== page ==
The morning fog was thicker in the cemetary, and the only sound Claudia could hear was the purring of the buggy’s wheels as they rolled over the fallen leaves on the path. Even Tim was quiet. She wondered if he’d fallen asleep, and leaned down to check, but he was awake, sucking his two middle fingers and staring out in silence at the trees and bushes and the white haze around them. On the grave next to her husband’s, there was a mound that she didn’t remember from her last visit. Funny, it looked as though someone had arranged a body there and simply covered it with leaves. And was it her imagination, or did it smell strange as well? Claudia sniffed, but only caught the usual autumn scent of decaying leaves and moist, cool air. Parking the buggy on the path, she approached the simple headstone to lay down her chrysanthemums. There was a single rose on the stone already, another thing she didn’t remember from last time; a long-stemmed flower that had dried out completely to brittle shades of brown and rust. Trying to avoid the unusually large thorns, Claudia reached out to grasp the stem, only to cry out in pain and toss the rose away. That hadn’t just been a finger prick. It felt like something had bitten her.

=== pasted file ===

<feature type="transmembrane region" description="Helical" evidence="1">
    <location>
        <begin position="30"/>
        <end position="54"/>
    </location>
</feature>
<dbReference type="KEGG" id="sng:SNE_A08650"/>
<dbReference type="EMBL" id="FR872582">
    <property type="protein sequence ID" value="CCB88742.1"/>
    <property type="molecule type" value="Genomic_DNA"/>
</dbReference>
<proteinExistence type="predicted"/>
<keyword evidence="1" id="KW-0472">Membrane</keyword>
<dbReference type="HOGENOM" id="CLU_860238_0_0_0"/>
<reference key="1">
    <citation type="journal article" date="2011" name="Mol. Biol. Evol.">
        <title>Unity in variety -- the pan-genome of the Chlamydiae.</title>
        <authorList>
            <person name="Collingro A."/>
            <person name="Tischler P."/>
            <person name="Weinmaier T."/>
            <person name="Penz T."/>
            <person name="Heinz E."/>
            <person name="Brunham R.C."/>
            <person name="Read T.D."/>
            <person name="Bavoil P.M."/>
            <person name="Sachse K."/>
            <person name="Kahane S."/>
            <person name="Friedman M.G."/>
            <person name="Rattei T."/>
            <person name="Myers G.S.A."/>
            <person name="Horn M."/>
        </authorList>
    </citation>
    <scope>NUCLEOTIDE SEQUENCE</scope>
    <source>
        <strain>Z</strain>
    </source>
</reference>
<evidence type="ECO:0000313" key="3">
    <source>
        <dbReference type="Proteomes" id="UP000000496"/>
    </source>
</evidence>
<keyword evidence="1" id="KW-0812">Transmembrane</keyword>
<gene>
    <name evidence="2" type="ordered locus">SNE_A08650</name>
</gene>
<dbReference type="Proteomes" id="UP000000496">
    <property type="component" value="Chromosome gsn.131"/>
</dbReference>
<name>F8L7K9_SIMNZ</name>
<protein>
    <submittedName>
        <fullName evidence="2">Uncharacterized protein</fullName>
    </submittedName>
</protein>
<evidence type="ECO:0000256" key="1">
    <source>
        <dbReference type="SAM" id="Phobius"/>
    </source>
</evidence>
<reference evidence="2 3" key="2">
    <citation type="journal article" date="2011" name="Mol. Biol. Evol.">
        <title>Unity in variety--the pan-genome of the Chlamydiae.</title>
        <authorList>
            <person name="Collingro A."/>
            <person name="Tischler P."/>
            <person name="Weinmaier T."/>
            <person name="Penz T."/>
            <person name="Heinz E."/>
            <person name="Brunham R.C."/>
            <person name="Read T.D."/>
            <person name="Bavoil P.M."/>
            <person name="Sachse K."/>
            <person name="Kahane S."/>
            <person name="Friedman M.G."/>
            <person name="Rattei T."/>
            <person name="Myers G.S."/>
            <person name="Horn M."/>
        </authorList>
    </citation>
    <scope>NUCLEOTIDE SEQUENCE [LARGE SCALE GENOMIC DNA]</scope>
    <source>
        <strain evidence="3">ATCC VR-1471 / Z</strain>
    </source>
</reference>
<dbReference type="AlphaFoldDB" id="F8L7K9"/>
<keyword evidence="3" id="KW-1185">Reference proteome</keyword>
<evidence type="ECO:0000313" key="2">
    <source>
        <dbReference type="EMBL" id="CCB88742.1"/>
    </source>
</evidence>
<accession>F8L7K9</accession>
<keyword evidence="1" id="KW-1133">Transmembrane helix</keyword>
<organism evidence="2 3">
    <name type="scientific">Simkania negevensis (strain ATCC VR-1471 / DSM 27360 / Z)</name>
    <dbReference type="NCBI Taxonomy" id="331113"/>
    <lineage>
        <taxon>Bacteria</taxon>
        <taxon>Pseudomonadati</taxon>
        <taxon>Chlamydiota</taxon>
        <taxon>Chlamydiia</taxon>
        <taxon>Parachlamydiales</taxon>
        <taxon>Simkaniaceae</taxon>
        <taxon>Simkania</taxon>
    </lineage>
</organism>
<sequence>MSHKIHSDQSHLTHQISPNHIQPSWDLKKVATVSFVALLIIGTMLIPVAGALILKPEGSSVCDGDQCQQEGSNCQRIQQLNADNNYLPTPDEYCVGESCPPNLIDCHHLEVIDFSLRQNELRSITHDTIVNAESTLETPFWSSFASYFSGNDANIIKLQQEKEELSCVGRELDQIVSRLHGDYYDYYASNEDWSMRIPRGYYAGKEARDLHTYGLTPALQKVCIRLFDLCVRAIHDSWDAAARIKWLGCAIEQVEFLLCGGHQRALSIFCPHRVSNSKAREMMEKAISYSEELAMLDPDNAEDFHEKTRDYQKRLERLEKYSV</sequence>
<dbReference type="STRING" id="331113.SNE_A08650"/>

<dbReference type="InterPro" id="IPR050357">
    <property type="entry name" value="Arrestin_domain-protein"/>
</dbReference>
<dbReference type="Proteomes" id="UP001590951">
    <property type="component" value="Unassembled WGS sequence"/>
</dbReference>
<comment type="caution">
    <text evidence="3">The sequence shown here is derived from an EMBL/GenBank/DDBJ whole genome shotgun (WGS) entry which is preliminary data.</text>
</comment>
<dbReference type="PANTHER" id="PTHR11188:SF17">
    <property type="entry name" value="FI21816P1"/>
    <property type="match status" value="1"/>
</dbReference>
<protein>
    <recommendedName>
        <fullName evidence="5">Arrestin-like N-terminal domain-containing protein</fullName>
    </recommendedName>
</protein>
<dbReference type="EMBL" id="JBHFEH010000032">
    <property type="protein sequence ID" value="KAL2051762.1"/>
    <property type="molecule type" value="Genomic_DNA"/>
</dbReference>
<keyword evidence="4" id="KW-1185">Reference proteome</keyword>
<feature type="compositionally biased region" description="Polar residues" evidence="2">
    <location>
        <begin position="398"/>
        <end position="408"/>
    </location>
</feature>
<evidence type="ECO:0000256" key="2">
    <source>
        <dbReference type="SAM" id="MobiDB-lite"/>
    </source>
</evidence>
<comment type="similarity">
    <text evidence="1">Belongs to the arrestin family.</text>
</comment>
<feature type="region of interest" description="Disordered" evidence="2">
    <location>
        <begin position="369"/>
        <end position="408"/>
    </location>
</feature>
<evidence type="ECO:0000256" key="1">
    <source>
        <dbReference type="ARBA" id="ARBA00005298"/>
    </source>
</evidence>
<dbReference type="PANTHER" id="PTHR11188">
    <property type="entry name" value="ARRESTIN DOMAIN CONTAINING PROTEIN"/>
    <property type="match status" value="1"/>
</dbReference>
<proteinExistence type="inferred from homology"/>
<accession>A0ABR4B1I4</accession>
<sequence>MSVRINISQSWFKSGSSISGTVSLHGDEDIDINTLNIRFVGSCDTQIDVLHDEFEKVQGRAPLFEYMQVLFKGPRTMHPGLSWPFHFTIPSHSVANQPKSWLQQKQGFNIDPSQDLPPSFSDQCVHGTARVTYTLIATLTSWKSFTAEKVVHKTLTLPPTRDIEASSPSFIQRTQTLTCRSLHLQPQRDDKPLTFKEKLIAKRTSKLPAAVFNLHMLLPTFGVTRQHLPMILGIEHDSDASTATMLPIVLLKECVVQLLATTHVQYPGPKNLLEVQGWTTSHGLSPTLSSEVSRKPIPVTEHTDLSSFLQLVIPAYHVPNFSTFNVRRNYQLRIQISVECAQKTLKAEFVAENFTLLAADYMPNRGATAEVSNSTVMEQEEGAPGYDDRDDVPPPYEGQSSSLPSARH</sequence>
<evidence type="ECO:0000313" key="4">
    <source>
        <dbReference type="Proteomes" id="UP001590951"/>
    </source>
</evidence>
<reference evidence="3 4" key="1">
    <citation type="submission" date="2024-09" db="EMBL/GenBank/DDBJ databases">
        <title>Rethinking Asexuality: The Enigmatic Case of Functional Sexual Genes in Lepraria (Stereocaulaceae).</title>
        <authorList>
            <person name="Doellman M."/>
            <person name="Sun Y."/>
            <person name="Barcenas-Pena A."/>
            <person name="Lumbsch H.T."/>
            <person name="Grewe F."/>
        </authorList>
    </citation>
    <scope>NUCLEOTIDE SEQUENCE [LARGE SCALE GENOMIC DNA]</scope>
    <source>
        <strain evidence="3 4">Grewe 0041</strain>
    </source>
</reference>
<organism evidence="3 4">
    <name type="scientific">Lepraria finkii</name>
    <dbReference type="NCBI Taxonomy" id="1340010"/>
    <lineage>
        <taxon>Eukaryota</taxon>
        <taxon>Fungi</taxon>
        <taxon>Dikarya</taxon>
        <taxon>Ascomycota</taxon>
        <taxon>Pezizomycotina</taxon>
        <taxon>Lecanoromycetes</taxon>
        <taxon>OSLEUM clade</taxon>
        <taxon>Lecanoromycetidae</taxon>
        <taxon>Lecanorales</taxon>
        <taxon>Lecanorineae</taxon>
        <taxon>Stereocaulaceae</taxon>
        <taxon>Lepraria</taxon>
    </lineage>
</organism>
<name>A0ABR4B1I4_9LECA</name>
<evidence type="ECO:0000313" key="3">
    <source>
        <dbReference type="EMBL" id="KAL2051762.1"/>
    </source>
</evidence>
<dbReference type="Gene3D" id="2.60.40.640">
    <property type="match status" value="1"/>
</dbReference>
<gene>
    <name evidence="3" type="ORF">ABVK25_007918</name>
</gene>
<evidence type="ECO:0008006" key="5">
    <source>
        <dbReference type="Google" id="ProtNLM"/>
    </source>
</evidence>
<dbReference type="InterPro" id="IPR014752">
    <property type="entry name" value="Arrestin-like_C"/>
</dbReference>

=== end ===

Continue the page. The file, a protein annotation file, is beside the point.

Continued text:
The rose had landed on the pile of leaves and Claudia stared malevolently at it for a moment, then turned her attention back to her finger. It was bleeding, and she squeezed more blood out of it in a first, rudimentary attempt to cleanse the wound. Straightening up, she shook her hand so that the large drop of blood that had collected on her fingertip went flying in the same direction as the rose. The pile of leaves shuddered. At first, Claudia thought it was the wind and ignored it, leaning forward to reposition her chrysanthemums on the headstone. But unexpected motion caught her eye, and she looked again. Instead of being blown in one direction or another, the leaves were sinking. They rustled as they tumbled slowly down into the earth, and then the rustling sound changed, and the movement of the leaves shifted subtly. Something was coming up from underneath them. A violent shiver of fear shot up Claudia’s spine to the top of her head, and she had to force herself to take even one step backwards. The smell came first, a gag-inducing stench of rot and decay mixed with the metallic tang of fresh blood. Sliding her other foot backwards, Claudia felt it knock something behind her. She froze for a moment, and then she remembered. The buggy! Tim! Something black was emerging from the leaves now, vaguely human in shape but not at all human in appearance. Trying for a scream but only managing a raspy, breathless “uhhhh,” Claudia whirled, reaching out for the handles of the buggy.